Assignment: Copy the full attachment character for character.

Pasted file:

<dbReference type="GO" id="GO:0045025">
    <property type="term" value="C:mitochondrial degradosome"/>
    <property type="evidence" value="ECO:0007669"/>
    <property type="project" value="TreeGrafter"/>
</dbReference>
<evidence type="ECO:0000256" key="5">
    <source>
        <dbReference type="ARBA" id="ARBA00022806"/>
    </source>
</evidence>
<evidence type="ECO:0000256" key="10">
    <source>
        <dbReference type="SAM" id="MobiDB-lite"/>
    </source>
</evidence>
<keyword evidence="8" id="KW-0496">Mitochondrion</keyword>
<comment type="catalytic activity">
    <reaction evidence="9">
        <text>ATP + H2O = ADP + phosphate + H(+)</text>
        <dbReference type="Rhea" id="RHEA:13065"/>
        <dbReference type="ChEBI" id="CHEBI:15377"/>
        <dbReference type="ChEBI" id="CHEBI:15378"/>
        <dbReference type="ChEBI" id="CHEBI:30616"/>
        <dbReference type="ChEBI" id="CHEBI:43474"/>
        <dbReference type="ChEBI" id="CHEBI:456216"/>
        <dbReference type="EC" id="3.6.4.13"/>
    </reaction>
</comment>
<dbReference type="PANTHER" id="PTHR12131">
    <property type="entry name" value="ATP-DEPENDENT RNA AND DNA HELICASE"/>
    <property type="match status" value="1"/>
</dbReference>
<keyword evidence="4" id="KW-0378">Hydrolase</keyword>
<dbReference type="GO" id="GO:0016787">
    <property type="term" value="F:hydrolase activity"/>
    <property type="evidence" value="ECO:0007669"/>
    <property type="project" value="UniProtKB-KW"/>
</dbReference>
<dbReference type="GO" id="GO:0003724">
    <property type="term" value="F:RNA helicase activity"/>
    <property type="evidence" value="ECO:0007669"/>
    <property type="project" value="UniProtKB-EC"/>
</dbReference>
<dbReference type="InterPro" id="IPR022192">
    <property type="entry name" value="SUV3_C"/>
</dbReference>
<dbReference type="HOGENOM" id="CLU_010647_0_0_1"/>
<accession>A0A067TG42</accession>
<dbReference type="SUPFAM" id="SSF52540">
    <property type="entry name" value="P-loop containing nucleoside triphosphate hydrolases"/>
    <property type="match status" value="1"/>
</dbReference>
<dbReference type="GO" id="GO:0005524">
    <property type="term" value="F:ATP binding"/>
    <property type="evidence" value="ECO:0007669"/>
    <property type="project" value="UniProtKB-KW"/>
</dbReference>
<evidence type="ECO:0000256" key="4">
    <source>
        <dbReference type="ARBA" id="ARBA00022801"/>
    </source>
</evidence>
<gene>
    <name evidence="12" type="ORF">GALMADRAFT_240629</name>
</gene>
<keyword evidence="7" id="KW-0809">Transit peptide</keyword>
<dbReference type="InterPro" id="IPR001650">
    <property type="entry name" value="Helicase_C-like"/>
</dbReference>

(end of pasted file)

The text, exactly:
<dbReference type="GO" id="GO:0045025">
    <property type="term" value="C:mitochondrial degradosome"/>
    <property type="evidence" value="ECO:0007669"/>
    <property type="project" value="TreeGrafter"/>
</dbReference>
<evidence type="ECO:0000256" key="5">
    <source>
        <dbReference type="ARBA" id="ARBA00022806"/>
    </source>
</evidence>
<evidence type="ECO:0000256" key="10">
    <source>
        <dbReference type="SAM" id="MobiDB-lite"/>
    </source>
</evidence>
<keyword evidence="8" id="KW-0496">Mitochondrion</keyword>
<comment type="catalytic activity">
    <reaction evidence="9">
        <text>ATP + H2O = ADP + phosphate + H(+)</text>
        <dbReference type="Rhea" id="RHEA:13065"/>
        <dbReference type="ChEBI" id="CHEBI:15377"/>
        <dbReference type="ChEBI" id="CHEBI:15378"/>
        <dbReference type="ChEBI" id="CHEBI:30616"/>
        <dbReference type="ChEBI" id="CHEBI:43474"/>
        <dbReference type="ChEBI" id="CHEBI:456216"/>
        <dbReference type="EC" id="3.6.4.13"/>
    </reaction>
</comment>
<dbReference type="PANTHER" id="PTHR12131">
    <property type="entry name" value="ATP-DEPENDENT RNA AND DNA HELICASE"/>
    <property type="match status" value="1"/>
</dbReference>
<keyword evidence="4" id="KW-0378">Hydrolase</keyword>
<dbReference type="GO" id="GO:0016787">
    <property type="term" value="F:hydrolase activity"/>
    <property type="evidence" value="ECO:0007669"/>
    <property type="project" value="UniProtKB-KW"/>
</dbReference>
<dbReference type="GO" id="GO:0003724">
    <property type="term" value="F:RNA helicase activity"/>
    <property type="evidence" value="ECO:0007669"/>
    <property type="project" value="UniProtKB-EC"/>
</dbReference>
<dbReference type="InterPro" id="IPR022192">
    <property type="entry name" value="SUV3_C"/>
</dbReference>
<dbReference type="HOGENOM" id="CLU_010647_0_0_1"/>
<accession>A0A067TG42</accession>
<dbReference type="SUPFAM" id="SSF52540">
    <property type="entry name" value="P-loop containing nucleoside triphosphate hydrolases"/>
    <property type="match status" value="1"/>
</dbReference>
<dbReference type="GO" id="GO:0005524">
    <property type="term" value="F:ATP binding"/>
    <property type="evidence" value="ECO:0007669"/>
    <property type="project" value="UniProtKB-KW"/>
</dbReference>
<evidence type="ECO:0000256" key="4">
    <source>
        <dbReference type="ARBA" id="ARBA00022801"/>
    </source>
</evidence>
<gene>
    <name evidence="12" type="ORF">GALMADRAFT_240629</name>
</gene>
<keyword evidence="7" id="KW-0809">Transit peptide</keyword>
<dbReference type="InterPro" id="IPR001650">
    <property type="entry name" value="Helicase_C-like"/>
</dbReference>